Jeffrey Chang, PhD

  • Recruited to: The University of Texas Health Science Center Houston
  • Recruited from: Duke University
  • Award: First-Time, Tenure-Track Faculty Member

Dr. Jeffrey Chang inherited his passion for science from his father, a chemist, and his love of numbers from his mother, an accountant. While growing up in Houston, Dr. Chang alternated between two disciplines. In high school, he devoted one summer at The University of Texas Medical Branch in Galveston to a computationally focused biomedical engineering study (with Dr. Rita Patterson), and the next one performing experiments in genetics (with Dr. Rolf Konig). At the time, it was difficult to combine both. But science was moving quickly. In the 90's, automation and computation transformed biology into an information science. To capitalize on this evolution, Dr. Chang left for Stanford University where joined the lab of Dr. Russ Altman, a pioneer in Bioinformatics. There, Dr. Chang developed statistical approaches to predict three-dimensional protein structures, culminating in a senior thesis in the Biological Sciences program. Stanford turned out to be the right place at the right time for Dr. Chang to get a head start on a developing field.

Then, after a brief stint in a startup company developing Bioinformatics software, Dr. Chang returned to Stanford to pursue a doctorate in Biomedical Informatics, again working with Dr. Altman. There, he refined his computational skills and developed machine learning methods to mine text for genes that affect clinical responses to drugs. Although this information was available as free text, it was scattered across millions of free text articles and difficult to aggregate. To address this, Dr. Chang developed novel computational approaches to curate them into computerized databases that could be interrogated and analyzed for novel genetic associations.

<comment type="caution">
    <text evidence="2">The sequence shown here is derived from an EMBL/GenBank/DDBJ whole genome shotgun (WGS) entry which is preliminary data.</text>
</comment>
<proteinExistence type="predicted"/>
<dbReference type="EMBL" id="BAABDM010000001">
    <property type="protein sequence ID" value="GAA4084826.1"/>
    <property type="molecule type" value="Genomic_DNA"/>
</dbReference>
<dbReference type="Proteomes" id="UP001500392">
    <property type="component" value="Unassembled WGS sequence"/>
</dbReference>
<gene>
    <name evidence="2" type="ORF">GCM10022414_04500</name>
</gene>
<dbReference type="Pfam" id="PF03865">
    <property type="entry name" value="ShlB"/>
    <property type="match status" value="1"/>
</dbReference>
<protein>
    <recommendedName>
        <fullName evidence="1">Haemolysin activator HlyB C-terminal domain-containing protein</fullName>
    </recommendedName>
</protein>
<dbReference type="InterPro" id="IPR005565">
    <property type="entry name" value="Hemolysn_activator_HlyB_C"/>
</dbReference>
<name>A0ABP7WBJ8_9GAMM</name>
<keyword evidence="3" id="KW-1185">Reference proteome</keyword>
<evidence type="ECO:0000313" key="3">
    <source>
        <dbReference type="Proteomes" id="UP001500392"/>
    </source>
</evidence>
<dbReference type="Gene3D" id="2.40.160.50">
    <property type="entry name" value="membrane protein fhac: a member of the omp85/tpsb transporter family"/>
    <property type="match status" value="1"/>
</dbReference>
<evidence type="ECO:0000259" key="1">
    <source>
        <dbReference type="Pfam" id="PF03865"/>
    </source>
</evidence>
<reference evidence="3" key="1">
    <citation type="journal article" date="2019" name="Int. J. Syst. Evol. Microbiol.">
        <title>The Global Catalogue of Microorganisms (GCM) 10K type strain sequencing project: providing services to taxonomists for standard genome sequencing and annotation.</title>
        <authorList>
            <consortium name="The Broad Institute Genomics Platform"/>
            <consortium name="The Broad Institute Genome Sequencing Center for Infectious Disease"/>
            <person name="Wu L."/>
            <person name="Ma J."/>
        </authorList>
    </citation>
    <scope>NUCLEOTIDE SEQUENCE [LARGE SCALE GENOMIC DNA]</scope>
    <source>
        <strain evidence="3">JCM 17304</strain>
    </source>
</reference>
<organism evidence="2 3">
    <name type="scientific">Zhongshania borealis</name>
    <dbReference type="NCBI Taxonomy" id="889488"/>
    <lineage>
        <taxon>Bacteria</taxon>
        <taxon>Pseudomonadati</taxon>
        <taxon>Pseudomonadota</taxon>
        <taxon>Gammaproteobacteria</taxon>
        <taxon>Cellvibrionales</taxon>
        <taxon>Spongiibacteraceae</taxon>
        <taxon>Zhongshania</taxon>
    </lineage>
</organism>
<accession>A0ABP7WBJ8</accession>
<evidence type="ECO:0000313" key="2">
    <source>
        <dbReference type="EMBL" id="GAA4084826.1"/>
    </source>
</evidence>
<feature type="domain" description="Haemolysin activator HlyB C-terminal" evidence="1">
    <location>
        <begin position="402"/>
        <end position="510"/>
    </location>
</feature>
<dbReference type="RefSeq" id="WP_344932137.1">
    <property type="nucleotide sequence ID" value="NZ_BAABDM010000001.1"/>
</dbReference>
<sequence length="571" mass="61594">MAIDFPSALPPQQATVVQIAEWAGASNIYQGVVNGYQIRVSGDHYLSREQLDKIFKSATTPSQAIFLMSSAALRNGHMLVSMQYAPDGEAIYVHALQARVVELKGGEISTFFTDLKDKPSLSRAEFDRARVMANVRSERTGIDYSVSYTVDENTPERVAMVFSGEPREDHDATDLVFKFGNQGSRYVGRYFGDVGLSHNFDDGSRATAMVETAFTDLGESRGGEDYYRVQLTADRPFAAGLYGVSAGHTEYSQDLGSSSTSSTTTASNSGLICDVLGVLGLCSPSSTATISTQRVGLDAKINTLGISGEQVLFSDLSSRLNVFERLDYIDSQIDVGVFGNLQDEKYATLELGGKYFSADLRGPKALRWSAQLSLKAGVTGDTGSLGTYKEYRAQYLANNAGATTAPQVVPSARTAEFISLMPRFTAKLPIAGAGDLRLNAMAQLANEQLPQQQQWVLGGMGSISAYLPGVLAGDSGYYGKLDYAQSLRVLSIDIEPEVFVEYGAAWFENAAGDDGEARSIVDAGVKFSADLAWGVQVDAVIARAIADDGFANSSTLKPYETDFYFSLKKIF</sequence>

At this point, Dr. Chang expanded his interests. Having developed a strong computational background, he wanted a new challenge that would have a more direct impact on human health. Dr. Chang therefore sought out Dr. Joseph Nevins at Duke University who was initiating a genomics-based investigation of cancer. In collaboration with Dr. Mike West, Dr. Nevins had invented a novel approach to predict the activation of the pathways that lead to cancer using microarray data. During his time in the Nevins lab Dr. Chang took the critical next step forward by developing a strategy to further dissect those pathways into individual units of activity. Thee studies revealed for the first time the full extent of the complexity of Ras signaling, which is a key player in driving cell growth in cancer. Duke provided a rare environment that made the most of Dr. Chang’s experience in computation, while also solidifying his experimental background. Thus, for the second time, Dr. Chang landed in the right place at the right time.

Now, Dr. Chang will join the faculty of the Integrative Biology and Pharmacology (IBP) Department in The University of Texas Medical School where he will launch his independent research program. This program will use genomics to investigate how the activities of defined signaling pathways both lead to cancer and confound currently available treatments. With the strengths of IBP in cell signaling, as well as the rich environment for genomics and translational medicine that now flourishes in the Texas Medical Center, Dr. Chang is confident that, for the third time, he has found the right place. Dr. Chang is delighted and excited to bring his science full circle back home to Texas.